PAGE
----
Some of Glennon's statements of truth are aspirational. For example, she says "I am confident because I believe that I am a child of God. I am humble because I believe that everyone else is too." And then she openly shares how un-confident and un-humble she sometimes is. But she's aware and she's trying, and so am I. I believe that I am a child of God; when I'm not confident, remembering that fact helps. Self-worth, and the ability to stand up for one's self, also stems from this belief that we are children of God. "As a child of God, I have the right to speak, to feel, to think, and to believe what I believe. Those dreams in my heart, those ideas in my head, they are real and they have a divine origin, and so they are worth exploring. Just because I am a child of God. And thankfully, there is nothing I can add to the title to make it more impressive. There is also nothing I can do to lose that title." Likewise, I believe that everyone else is a child of God, too; when I'm not being humble or kind, that thought serves as a wake-up call.
I love Glennon's honesty about parenthood. "There is no prize for most composed...Stop making parenthood harder by pretending it's not hard." Perhaps mothering comes naturally and easily to some; I'm not one of them. There's really not much in me of the spontaneously selfless or nurturing qualities so lauded every Mothers' Day. I find parenting to be really hard and I often feel like I'm not doing it well. So it's very comforting to hear that others find it hard, too, and feel like they're not doing it well. As Glennon says, "Life is hard - not because we are doing it wrong, just because it's hard." But the corollary to that is "God is Forever Tries." We always have the chance to simply try again to do a little better. Glennon quotes Maya Angelou saying, "I did then what I knew how to do. Now that I know better, I do better."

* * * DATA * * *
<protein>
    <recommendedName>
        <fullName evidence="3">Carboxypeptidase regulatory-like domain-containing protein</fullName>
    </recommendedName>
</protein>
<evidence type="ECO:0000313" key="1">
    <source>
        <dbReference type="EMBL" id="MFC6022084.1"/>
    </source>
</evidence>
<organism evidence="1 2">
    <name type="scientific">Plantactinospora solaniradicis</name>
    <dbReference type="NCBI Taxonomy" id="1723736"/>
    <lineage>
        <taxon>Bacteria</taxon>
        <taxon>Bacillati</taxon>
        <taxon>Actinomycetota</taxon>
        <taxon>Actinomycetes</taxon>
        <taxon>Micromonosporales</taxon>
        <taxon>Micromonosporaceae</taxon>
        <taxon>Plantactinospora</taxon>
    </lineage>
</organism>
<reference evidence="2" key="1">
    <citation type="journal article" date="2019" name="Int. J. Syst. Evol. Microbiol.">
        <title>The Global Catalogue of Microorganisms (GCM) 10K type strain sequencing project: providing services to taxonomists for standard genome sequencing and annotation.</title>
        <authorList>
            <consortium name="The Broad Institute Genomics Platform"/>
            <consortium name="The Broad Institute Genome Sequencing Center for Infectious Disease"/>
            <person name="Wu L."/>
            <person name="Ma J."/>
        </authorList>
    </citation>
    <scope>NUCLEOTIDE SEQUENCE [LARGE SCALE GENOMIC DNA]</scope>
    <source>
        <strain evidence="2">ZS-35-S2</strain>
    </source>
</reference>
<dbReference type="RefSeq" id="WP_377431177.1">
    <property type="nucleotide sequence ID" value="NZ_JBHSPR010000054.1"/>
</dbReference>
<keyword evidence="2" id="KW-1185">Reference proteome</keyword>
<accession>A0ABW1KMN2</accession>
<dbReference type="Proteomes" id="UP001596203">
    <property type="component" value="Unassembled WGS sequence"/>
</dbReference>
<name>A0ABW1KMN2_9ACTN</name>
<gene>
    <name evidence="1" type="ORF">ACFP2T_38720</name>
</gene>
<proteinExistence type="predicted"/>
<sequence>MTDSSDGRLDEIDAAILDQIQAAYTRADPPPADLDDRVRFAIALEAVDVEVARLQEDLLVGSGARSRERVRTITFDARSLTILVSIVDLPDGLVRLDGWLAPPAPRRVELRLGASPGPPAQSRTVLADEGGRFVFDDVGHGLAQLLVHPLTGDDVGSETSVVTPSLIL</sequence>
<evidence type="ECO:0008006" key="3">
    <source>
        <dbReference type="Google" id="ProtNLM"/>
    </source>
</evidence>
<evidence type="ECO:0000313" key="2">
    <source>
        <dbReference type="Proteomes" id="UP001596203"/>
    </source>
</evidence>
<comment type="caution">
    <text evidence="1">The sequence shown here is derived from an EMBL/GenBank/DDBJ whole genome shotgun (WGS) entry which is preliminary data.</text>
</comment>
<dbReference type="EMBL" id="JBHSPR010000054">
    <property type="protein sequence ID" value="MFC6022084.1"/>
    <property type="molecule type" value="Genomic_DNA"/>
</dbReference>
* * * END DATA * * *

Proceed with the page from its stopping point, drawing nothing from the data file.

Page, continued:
Most people want to feel happy and at peace. That's not always easy to do. Glennon steps in with some profound wisdom:
"I think one of the keys to happiness is accepting that I am never going to be perfectly happy. Life is uncomfortable. So I might as well get busy loving the people around me. I'm going to stop trying so hard to decide whether they are the 'right people' for me and just take deep breaths and love my neighbors...I'm going to quit chasing happiness long enough to notice it smiling right at me."At the core of finding peace and happiness is choosing to live with love, because the act of loving others changes us.
"We don't love people and animals because we will have them forever; we love them because loving them changes us, makes us better, healthier, kinder, realer. Loving people and animals makes us stronger in the right ways and weaker in the right ways. Even if animals and people leave, even if they die, they leave us better. So we keep loving, even though we might lose, because loving teaches us and changes us. And that's what we're here to do. God sends us here to learn how to be better lovers, and to learn how to be loved, so we'll be prepared for heaven."
And as my great-grandmother Eva wrote:
If every man relieved the pain he saw,
We'd need no glory. Heaven would be here.
Glennon's certainly doing her part to create more of heaven right here, right now, and bringing thousands of people along with her.
Carry On, Warrior
by Glennon Doyle Melton
Buy it from Amazon here: (hardcover, audiobook, ebook)
Find it at a local independent bookseller.
Look it up on Goodreads.
Check it out at your local library (find the nearest one here).